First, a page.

George Zimmerman is in the news again. This time he is teaming up with a ‘Muslim-free’ gun shop to raise funds for both of their legal bills by selling prints of Zimmerman’s painting of a Confederate flag.
Let me say here and now, I am a fan of neither guns, nor Confederate flags, but find the timing of this recent, and completely tangential Zimmerman story, in light of the discussions I have had with this week’s hoodie-wearing person of interest, a bit of kismet.
Zimmerman, the Floridian and self-appointed neighborhood watchman who in 2012, pursued, shot and killed an unarmed black teen for, what to many appeared to be “walking through a white neighborhood while wearing a hoodie,” escaped prosecution as the beneficiary of Florida’s “Stand Your Ground” law. It got America talking about the common law concepts of self-defense, duty to retreat, and the Castle Doctrine.
“Self-Defense” is an affirmative defense used by a person charged with crimes of assault and/or battery or homicide, who claims his use of force was necessary and reasonable to protect himself, another or his property.
Early common law theories make no distinction between defense of the person and defense of property, which builds on the Roman Law “principle of dominium where any attack on the members of the family of on the property it owned was a personal attack on the pater familias, that is, the male head of the household, sole owner of all property belonging to the household and endowed by law with dominion over all his descendants through the male line, no matter what their age.”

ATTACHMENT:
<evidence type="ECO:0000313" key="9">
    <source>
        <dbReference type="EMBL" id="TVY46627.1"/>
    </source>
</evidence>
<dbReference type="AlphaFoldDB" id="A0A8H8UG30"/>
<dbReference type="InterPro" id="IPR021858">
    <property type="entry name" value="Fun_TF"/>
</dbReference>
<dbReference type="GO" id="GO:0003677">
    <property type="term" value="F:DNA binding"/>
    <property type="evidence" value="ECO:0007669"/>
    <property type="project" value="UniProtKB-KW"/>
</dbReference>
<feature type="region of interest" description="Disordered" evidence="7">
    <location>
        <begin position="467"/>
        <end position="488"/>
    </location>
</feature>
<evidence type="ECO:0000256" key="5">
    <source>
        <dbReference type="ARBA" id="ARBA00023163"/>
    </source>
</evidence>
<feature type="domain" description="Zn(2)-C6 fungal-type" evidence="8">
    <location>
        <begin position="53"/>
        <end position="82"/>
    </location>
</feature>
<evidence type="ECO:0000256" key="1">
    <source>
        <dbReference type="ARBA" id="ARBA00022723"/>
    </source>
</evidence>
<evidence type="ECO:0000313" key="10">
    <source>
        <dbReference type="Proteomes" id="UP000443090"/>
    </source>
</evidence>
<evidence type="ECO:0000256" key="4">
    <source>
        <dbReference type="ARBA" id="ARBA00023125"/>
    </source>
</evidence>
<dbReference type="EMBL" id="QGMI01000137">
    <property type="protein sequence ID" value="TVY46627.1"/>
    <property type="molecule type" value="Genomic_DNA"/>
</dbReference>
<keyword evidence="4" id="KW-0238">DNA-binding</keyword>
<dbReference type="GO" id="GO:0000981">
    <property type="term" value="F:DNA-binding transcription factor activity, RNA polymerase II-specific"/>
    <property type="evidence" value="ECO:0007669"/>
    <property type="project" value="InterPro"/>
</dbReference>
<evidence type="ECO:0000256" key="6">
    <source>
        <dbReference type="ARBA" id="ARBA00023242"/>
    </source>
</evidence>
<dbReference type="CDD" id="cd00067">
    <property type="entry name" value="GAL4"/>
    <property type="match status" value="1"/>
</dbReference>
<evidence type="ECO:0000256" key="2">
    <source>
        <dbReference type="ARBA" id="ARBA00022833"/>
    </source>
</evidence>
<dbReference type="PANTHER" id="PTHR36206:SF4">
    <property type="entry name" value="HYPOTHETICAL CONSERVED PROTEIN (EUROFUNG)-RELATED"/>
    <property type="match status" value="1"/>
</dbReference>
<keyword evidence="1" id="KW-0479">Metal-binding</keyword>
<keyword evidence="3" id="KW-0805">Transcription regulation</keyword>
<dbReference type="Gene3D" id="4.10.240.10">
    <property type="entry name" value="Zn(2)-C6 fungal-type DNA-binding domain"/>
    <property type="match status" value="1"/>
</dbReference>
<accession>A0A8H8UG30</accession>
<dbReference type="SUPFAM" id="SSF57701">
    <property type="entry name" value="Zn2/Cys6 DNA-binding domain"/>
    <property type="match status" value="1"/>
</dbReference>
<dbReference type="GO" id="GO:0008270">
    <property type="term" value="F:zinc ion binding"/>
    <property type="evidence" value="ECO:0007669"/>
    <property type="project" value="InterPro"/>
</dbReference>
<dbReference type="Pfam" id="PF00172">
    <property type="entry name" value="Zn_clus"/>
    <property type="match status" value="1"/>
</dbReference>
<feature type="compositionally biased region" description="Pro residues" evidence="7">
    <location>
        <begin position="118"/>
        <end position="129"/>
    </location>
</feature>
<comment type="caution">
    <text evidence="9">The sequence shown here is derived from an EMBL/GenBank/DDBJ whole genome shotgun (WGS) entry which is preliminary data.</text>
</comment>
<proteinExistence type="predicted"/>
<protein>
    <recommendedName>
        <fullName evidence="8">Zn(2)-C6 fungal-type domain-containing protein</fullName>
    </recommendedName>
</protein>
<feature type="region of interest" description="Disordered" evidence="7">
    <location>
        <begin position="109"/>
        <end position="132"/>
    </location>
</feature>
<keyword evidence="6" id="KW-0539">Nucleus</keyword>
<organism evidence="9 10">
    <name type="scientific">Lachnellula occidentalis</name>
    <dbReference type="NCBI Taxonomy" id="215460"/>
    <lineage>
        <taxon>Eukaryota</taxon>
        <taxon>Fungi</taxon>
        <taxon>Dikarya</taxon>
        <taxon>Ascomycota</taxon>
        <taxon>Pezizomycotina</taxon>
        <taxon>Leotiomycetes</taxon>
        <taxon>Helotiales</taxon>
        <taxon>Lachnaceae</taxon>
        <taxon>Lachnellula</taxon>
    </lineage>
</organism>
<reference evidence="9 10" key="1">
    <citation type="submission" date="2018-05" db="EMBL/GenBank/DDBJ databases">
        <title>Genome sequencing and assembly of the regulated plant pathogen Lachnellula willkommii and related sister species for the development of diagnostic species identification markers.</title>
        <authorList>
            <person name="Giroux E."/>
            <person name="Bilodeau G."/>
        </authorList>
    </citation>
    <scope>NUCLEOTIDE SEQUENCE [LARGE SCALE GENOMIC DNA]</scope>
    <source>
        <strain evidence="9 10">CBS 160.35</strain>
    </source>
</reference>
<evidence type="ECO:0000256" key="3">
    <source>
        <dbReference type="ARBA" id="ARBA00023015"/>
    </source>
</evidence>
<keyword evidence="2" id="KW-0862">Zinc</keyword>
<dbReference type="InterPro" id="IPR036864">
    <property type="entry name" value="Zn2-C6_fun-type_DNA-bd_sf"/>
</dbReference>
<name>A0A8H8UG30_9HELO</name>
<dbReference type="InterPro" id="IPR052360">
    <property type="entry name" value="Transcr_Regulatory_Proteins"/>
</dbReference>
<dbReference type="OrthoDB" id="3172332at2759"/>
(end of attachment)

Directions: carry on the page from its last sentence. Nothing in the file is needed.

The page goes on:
“Justification does not make a criminal use of force lawful; if the use of force is justified, it cannot be criminal at all.” Dennis J. Baker, Glanville Williams Textbook of Criminal Law (London: 2012)
Often in civilized societies, especially those outside the United States, common law falls to the retreat rule; the requirement that a person being attacked must “retreat to the wall” before using deadly force in self-defense. “Castle doctrine” is an exception to the retreat rule. It allows the use of deadly force by a person who reasonably fears imminent deadly peril or seriously bodily harm to himself or another, and does so to protect his or her home and its inhabitants from impending attack, especially from a trespasser.
Don’t play with your firearm, OK?
Immediately after Zimmerman’s acquittal, he made news again, this time stopped by a Texas Ranger in the Lone Star State, where he had fled, he claims, to avoid those seeking their own form of justice. According to a CNN story, Zimmerman was apparently traveling with a gun when he was pulled over. Dashcam video released by Forney, Texas, police shows him and a police officer talking briefly before the officer tells him to shut his glove compartment. The CNN story reports the officer says to Zimmerman, “Don’t play with your firearm, OK?” And then sends Zimmerman off with a verbal warning to “slow down.”
Juxtapose this scenario with another, maybe darker skinned person “playing with a fire arm” visible in a glove compartment during a traffic stop. Do you imagine the same result?
In Texas, we know all about the Castle Doctrine, where the advice has always been, if you shoot someone, drag him into your front yard to escape prosecution.
Other forms of self-defense are avoidance, and de-escalation, which includes Verbal Akido. Verbal Akido is a style of communication based on the aikido philosophy and martial way, created and propagated by Morihei Ueshiba during the 20th century. Verbal akido treats the ‘attacker’ as a partner rather than an adversary, to restore a balanced interpersonal dynamic and/or to reach a positive emotional result in an exchange. Occasionally, I will go full on assault, sometimes, defense; more for others than myself, but usually I’m more into Verbal Akido.